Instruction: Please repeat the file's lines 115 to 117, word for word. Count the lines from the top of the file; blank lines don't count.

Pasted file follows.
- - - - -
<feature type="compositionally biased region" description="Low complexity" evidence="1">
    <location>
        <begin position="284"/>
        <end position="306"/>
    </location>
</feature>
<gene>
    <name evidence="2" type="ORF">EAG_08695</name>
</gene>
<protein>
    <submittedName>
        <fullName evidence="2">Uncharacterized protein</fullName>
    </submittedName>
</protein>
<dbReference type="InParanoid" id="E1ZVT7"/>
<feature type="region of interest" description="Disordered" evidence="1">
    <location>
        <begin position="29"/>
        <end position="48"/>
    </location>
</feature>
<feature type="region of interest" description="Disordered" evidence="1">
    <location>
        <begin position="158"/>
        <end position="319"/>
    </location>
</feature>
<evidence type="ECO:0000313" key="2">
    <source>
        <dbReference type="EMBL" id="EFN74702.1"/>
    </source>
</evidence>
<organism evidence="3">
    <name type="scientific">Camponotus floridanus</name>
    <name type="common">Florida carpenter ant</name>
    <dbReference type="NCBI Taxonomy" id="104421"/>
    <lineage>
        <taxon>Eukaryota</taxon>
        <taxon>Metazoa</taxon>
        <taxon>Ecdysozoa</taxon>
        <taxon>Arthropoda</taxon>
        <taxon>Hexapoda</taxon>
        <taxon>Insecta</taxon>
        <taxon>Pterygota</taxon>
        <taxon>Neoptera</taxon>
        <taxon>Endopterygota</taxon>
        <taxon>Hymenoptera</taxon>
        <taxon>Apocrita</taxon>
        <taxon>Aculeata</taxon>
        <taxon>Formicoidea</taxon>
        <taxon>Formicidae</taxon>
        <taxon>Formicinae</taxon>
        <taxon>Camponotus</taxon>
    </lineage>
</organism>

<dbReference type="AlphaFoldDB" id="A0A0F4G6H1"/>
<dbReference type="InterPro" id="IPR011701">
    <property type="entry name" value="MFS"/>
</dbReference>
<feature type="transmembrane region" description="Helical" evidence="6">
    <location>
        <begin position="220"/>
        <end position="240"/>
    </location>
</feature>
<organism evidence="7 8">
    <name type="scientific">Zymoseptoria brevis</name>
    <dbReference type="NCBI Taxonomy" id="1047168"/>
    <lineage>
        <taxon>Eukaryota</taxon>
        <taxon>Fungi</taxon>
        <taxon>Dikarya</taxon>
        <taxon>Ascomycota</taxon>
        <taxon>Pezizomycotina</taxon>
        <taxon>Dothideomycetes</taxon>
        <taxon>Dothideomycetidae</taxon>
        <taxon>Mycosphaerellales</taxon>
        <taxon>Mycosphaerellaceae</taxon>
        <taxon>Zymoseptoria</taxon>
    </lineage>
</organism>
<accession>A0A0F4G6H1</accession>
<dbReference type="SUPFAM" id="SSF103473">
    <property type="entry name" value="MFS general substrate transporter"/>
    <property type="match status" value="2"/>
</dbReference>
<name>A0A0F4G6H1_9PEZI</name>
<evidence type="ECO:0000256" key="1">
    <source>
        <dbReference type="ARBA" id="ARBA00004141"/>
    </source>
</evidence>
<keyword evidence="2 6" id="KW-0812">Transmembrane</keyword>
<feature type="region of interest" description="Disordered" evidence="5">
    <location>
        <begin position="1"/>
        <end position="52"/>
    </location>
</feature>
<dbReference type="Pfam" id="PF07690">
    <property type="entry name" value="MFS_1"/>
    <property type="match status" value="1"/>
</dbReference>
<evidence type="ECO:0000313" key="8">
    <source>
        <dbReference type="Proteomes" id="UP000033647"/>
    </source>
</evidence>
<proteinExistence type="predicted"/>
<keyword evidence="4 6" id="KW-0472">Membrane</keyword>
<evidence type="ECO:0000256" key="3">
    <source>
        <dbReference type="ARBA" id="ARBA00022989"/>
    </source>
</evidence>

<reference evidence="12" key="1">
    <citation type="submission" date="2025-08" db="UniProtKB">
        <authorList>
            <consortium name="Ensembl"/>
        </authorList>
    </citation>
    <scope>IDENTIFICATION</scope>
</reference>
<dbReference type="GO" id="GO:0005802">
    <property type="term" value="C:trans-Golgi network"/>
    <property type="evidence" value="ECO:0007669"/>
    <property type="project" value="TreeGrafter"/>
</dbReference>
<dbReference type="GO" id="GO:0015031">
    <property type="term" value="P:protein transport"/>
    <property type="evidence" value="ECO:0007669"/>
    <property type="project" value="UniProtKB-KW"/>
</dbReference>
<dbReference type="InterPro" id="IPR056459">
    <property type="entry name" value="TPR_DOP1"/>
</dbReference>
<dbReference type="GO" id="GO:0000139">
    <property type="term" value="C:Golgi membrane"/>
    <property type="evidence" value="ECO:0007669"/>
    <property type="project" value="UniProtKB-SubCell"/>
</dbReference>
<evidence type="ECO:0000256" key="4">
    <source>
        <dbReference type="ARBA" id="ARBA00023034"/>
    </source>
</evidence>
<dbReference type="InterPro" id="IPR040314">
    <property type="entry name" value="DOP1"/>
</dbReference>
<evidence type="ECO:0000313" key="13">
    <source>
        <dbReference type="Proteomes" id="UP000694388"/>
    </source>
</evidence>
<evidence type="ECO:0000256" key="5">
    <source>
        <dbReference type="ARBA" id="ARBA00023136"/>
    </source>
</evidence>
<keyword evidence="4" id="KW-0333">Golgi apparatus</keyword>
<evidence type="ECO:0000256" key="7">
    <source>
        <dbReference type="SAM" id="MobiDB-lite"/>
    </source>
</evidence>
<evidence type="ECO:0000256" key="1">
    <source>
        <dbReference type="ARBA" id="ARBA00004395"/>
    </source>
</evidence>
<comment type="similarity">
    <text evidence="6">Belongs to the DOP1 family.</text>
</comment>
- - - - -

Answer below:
</evidence>

<reference evidence="12" key="1">
    <citation type="submission" date="2025-08" db="UniProtKB">